I use Outlook Mobile on my iPhone and love it because the user interface is virtually identical to Outlook for Windows. One challenge we’ve had with Outlook Mobile has been deployment—the tools didn’t seem to exist to enable client app deployment at scale. With Microsoft’s announcements at the Ignite conference this week, that is about to change.
Making Outlook Mobile Deployment Easier
Getting the client itself still takes place via the iOS or Android app store. But with the changes described in this post from Microsoft, it will soon be possible to push organization-specific Outlook mobile app configuration settings to users. Pushing a standardized group of Outlook mobile settings means that all users will have the same user experience. This will also benefit training and support by reducing the number of configuration options that must be taught and supported. Administrators can standardize on settings such as use of Touch ID for authentication, blocking external images, MailTips, and use of Focused Inbox.
Administrators will also be able to push Outlook mobile account setup configurations, for accounts that use modern authentication (notably, Exchange Online/Office 365). Administrators can instruct users to log in with their work account credentials, ensuring a consistent client setup.
Microsoft has also announced plans to enhance the policy settings that can be pushed to Outlook mobile clients via Microsoft Intune. But they are short on specifics and timing, so there are no specifics to consider for now.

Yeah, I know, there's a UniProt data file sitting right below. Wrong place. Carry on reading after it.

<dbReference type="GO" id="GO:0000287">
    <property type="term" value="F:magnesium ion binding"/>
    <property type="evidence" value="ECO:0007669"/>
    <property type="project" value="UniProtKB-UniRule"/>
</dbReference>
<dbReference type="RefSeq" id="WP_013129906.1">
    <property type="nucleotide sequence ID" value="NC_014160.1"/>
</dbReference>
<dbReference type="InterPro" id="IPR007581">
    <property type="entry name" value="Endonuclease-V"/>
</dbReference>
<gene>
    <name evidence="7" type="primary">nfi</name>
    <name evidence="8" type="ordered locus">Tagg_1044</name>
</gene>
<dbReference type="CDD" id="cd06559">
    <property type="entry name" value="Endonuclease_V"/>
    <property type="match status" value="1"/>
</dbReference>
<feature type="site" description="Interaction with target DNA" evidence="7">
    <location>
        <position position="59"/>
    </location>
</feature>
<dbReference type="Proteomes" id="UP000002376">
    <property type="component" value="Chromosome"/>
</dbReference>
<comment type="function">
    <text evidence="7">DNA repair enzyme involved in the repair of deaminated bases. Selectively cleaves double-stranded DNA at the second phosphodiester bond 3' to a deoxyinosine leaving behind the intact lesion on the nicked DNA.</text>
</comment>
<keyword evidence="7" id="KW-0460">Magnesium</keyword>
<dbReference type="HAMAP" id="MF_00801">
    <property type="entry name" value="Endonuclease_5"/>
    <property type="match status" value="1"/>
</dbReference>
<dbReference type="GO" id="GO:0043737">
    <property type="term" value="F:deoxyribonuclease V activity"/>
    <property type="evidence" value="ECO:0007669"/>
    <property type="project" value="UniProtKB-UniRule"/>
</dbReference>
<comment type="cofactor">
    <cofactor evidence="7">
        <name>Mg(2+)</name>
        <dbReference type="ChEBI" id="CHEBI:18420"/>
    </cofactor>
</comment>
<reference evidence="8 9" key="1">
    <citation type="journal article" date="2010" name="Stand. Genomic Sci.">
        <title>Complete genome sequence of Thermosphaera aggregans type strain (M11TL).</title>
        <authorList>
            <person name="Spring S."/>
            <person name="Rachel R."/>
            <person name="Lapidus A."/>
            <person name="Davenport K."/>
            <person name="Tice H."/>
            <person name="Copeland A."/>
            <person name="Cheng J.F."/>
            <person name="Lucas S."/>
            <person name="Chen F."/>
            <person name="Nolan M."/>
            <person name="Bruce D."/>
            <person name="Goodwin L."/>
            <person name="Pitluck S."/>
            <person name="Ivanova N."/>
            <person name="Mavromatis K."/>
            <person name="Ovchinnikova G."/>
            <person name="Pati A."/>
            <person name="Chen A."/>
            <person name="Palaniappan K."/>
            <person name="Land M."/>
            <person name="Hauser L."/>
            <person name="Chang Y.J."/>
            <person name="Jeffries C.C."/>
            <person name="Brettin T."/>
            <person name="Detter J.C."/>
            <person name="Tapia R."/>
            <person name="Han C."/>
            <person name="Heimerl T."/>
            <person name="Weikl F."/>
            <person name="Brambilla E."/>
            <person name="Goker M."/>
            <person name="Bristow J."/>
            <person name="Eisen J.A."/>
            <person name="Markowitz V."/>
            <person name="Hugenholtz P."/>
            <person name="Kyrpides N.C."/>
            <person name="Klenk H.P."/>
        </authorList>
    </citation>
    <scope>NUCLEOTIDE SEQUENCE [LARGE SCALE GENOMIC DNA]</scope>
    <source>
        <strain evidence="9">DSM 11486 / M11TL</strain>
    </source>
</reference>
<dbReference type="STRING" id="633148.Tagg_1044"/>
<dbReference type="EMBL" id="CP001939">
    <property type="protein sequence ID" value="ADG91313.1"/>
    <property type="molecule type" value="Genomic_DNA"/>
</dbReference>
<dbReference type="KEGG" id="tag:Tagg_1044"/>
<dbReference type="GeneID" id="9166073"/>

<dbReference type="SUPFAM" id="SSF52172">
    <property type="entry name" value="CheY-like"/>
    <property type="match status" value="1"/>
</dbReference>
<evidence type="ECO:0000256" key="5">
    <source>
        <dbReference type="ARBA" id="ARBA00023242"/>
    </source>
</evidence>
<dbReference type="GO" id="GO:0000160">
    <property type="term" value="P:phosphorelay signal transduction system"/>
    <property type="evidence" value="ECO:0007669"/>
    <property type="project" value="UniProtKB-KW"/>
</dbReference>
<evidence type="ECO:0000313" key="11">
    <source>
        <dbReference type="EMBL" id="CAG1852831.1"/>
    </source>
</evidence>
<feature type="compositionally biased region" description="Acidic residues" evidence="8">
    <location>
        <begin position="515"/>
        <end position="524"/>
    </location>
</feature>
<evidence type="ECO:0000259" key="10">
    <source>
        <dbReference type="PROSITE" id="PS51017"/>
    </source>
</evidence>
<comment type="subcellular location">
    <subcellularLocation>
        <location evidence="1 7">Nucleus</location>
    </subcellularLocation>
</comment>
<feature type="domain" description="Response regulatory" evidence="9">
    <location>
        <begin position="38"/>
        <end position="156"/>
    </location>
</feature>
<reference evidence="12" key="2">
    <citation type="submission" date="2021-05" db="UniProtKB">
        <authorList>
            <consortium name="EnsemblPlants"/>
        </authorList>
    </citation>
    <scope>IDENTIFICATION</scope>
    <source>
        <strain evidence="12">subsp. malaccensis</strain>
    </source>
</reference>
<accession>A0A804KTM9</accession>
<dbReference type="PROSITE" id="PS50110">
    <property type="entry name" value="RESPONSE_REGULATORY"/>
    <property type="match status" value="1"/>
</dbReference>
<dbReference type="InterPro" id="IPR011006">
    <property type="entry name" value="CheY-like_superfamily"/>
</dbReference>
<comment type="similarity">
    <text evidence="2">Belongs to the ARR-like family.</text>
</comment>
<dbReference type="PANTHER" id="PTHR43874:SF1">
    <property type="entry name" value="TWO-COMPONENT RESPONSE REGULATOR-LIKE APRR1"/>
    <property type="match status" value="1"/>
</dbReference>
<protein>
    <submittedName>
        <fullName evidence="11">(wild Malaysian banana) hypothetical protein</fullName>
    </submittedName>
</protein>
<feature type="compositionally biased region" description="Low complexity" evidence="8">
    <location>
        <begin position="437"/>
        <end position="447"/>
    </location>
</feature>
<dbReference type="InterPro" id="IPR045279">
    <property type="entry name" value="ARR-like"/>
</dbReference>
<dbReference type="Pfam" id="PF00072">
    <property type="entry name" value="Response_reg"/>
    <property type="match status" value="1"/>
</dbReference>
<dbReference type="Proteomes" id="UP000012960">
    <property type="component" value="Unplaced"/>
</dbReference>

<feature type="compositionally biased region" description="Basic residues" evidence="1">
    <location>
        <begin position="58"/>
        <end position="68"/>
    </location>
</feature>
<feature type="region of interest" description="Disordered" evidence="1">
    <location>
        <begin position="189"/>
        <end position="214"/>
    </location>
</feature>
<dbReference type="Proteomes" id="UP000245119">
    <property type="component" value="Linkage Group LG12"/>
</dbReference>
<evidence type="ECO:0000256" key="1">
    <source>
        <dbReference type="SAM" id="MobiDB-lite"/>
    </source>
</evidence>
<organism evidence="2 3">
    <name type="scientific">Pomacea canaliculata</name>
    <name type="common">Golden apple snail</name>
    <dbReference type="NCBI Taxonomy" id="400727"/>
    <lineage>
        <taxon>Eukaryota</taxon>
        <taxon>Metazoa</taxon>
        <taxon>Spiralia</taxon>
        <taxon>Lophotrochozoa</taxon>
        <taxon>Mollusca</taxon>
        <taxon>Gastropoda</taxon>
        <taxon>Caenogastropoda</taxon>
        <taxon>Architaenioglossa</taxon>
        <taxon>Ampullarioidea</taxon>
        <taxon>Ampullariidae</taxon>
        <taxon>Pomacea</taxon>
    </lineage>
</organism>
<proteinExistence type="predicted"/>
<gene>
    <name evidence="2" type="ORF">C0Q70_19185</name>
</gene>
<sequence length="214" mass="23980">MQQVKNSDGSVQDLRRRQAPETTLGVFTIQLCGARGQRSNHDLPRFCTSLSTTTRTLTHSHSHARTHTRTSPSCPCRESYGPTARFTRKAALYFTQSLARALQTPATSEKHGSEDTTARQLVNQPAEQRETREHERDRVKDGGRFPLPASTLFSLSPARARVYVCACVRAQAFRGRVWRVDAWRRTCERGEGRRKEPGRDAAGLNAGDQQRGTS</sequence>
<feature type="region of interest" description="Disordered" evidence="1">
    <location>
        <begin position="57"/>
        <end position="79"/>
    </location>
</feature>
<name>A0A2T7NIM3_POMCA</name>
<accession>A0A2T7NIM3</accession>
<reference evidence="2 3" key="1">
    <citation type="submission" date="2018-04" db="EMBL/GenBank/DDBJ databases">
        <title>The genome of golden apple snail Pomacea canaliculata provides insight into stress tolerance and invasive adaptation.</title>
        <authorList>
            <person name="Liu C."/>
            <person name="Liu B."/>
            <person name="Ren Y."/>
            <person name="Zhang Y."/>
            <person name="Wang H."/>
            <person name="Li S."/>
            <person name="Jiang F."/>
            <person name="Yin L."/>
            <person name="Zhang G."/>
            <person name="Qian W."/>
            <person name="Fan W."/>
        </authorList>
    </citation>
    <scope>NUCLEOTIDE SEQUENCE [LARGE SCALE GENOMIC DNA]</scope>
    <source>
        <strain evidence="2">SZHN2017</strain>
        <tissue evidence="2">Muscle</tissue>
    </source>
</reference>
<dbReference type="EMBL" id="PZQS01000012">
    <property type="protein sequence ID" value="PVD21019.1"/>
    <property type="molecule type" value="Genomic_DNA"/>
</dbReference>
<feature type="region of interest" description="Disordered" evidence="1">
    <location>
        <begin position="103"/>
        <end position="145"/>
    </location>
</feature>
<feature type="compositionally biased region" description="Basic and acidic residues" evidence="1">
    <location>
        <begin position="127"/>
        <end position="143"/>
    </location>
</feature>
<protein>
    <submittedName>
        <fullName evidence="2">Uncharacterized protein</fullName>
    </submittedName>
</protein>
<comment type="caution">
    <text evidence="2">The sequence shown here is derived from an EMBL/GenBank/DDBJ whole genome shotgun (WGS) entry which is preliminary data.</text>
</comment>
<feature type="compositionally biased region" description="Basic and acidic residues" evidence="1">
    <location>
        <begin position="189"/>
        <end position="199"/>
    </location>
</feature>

There Are Also Some Information Management Goodies
Microsoft has extended its Information Protection labeling to Outlook mobile. This feature allows administrators to define information security labels and associated actions, which are then applied by users. For instance, an administrator could define a “Company Confidential” label, with the associated action of encrypting the message. If a user applies an Information Protection label to a message, the associated security actions will be applied.
I like the idea of defining information security labels and associated actions. But any security tool that relies on end users to take action is going to be limited in its impact.
And More (to Come)
Microsoft has also dangled some other features, with delivery not defined. So, watch for further guidance as feature delivery firms up.
- Outlook and Teams will be further integrated. Users will be able to add Teams meetings to Outlook calendar events. Users will also be able to join a Teams meeting directly from Outlook.
- Users will be able to define Favorites (think: my boss) and make sure they receive a notification message if a Favorite sends an email or calendar invitation.
- Users will be able to take a picture of a business card and save contact details directly to Outlook. (I’m looking forward to this feature!) There are probably other applications that do this now. But having the integration with Contacts will be valuable.
- Users will have an easier time adding shared calendars to Outlook mobile. This will be valuable for organizations that rely on calendars for meeting rooms, cars and other organizational assets.
The continued integration with Teams will be a good move for organizations beginning to adopt this collaboration platform. But for now I’m happy to see Microsoft give service administrators some love, with tools to help automate and standardize Outlook mobile application deployment.